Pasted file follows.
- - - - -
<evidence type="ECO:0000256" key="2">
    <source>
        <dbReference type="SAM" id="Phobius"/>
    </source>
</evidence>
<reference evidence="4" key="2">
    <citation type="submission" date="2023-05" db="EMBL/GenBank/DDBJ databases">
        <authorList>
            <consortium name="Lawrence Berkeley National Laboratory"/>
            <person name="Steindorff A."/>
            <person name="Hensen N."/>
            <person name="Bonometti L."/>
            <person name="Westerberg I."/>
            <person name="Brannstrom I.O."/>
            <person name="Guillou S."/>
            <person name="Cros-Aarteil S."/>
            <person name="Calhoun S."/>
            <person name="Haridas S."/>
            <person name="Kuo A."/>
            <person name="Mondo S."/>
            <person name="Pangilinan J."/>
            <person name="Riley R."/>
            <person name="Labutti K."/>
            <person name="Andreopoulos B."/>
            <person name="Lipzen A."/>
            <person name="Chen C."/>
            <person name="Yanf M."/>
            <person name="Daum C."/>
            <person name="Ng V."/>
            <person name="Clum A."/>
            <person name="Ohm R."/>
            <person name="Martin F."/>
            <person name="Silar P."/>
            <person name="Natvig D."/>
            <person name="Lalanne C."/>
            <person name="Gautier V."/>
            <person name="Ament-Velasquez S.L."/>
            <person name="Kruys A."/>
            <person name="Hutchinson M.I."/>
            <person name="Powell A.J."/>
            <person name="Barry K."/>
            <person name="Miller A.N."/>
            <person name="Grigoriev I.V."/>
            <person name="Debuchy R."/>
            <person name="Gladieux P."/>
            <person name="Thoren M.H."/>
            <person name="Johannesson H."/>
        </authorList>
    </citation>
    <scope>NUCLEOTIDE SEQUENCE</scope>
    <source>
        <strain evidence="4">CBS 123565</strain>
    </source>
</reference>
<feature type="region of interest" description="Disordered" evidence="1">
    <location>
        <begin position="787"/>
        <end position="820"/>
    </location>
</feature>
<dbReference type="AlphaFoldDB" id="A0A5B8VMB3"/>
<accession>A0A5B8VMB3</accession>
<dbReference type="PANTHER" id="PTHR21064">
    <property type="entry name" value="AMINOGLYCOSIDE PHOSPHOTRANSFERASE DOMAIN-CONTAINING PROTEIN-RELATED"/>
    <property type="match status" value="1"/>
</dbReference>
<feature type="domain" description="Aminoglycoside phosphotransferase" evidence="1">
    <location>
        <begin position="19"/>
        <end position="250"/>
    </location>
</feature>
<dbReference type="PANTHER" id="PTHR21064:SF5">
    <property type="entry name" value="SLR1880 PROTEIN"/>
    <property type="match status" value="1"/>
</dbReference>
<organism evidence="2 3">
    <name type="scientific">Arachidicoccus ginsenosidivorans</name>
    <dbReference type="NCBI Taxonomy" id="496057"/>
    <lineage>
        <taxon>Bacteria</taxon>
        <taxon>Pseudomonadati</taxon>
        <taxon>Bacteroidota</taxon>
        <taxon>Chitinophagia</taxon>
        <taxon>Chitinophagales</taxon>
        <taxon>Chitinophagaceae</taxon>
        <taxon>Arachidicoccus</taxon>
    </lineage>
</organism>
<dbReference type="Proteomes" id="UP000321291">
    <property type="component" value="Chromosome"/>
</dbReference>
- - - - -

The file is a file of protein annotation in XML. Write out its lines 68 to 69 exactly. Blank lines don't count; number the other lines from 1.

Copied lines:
    <location>
        <begin position="19"/>